Today’s Headlines

  • Pricing Faces ‘Uphill Struggle’ (Chelsea News)
  • Komanoff: It’s Time to Call Out Reckless Drivers (Gristmill)
  • MTA Can Move Forward With $46M in Service Enhancements (News)
  • Crumbling Subway Platform Almost Fatal, But Still Not Fixed (News, Post, AM)
  • Park Trust Postpones Decision on Pier 40 (Villager)
  • E-ZPass Toll Dodgers Cost State $13M Last Year (NYT)
  • City Helps Clean Up Underserved Main Streets (News, Norwood News)
  • DKNY: Orange Bikes Meant to Promote Cycling, Not DKNY (City Room)
  • LA Bike Writers Draft Cyclist’s Bill of Rights (Bike Blog)
  • Women-Only Buses Prove Popular in Mexico City (NYT)
  • JF

    This Chelsea News article has some zingers:

    “The key thing is, the mayor needs to sell this concept retail to individual legislators,” Gottfried said. “They are well behind the curve….People don’t like being taken for granted or ignored.”


    “The question is, will the M.T.A. be responsive enough to transit improvements that weren’t their idea,” said Kathryn Wylde

    Geez, get over yourselves, MTA and legislators! Yes, Bloomberg’s people didn’t plan this very well, but I’m going to be really pissed if the main reason this doesn’t pass is because someone’s ego got bruised.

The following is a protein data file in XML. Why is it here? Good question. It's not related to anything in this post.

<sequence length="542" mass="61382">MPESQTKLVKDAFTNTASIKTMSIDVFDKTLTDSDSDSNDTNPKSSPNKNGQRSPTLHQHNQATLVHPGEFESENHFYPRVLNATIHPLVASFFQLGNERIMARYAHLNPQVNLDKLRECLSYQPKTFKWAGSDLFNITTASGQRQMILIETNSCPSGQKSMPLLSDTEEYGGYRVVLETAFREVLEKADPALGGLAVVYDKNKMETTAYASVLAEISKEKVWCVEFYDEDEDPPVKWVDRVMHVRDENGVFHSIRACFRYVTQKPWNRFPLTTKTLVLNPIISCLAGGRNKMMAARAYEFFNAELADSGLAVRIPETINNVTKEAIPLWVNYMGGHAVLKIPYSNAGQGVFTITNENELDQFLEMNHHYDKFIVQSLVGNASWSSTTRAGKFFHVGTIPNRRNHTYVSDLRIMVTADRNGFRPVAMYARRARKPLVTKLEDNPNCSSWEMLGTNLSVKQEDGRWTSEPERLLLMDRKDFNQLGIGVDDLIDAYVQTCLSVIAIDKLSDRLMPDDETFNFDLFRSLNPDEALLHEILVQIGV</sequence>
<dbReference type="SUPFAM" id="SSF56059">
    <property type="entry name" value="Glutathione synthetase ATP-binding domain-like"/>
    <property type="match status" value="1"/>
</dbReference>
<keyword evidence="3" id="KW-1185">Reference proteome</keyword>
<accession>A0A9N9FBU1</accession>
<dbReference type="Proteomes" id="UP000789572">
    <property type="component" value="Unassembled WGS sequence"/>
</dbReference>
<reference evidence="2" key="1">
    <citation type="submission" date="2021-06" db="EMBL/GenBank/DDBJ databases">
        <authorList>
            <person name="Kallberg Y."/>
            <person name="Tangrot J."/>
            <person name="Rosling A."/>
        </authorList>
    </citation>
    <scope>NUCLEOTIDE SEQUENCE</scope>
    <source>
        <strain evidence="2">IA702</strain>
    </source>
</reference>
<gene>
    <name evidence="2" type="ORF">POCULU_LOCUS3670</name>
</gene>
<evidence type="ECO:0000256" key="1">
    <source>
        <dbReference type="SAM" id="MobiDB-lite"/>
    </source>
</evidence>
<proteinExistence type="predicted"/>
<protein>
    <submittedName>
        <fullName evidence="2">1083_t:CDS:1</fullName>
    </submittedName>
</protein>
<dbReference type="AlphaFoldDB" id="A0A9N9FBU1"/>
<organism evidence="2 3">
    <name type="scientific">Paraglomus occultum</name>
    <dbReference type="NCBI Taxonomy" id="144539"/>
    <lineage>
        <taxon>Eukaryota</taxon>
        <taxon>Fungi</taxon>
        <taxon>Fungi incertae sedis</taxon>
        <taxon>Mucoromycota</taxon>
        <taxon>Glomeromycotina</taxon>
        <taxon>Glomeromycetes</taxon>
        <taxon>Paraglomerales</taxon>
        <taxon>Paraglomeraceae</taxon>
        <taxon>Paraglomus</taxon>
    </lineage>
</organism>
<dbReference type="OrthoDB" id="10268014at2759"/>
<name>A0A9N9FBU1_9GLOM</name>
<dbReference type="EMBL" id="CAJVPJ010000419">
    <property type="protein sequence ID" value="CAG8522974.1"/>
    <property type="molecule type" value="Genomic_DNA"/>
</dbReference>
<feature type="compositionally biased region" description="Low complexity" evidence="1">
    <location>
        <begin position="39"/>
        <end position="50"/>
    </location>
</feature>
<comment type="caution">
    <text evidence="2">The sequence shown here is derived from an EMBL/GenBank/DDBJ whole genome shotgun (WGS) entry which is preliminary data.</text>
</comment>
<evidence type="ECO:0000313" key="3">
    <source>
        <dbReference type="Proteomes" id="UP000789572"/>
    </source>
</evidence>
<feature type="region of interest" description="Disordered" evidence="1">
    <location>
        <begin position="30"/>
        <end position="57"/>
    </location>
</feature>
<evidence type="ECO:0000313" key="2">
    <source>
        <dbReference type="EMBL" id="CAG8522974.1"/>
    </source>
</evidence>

The most consistent criticism of the plan from the Downtowners is that commuters who drive to Lower Manhattan through the Holland Tunnel would pay no additional costs because the Port Authority next month is raising the rush hour toll price for the New Jersey crossings to $8 during rush hours.

    Okay, get this: they’ll pay no additional costs because they’re going to pay $3 more. Well, that $3 sure sounds like an additional cost to me. Who cares whose pocket it goes into?

  • Re: Calling out Reckless Drivers

    We need to start this process much earlier. I think we need regular testing of driver’s written understanding of the rules of the road and current practical skills in driving safely. It will certainly cull some of the worst drivers who once upon a time at age 17 memorized the rules for a day, passed a test and then made a left turn, a right turn and parallel parked without hitting anything.

    I would say written every 2 years with your vehicle registration and a road test every 5-6 years and maybe a test every year for seniors.

  • Hilary

    I support CP, but I also see the problem. A regionalist (like myself) may think that there’s no difference between improving transit between NJ and NYC, and improving transit between Manhattan and the other boroughs – but that’s not what most New Yorkers think. But I also see that our regionalism is Manhattan-centric.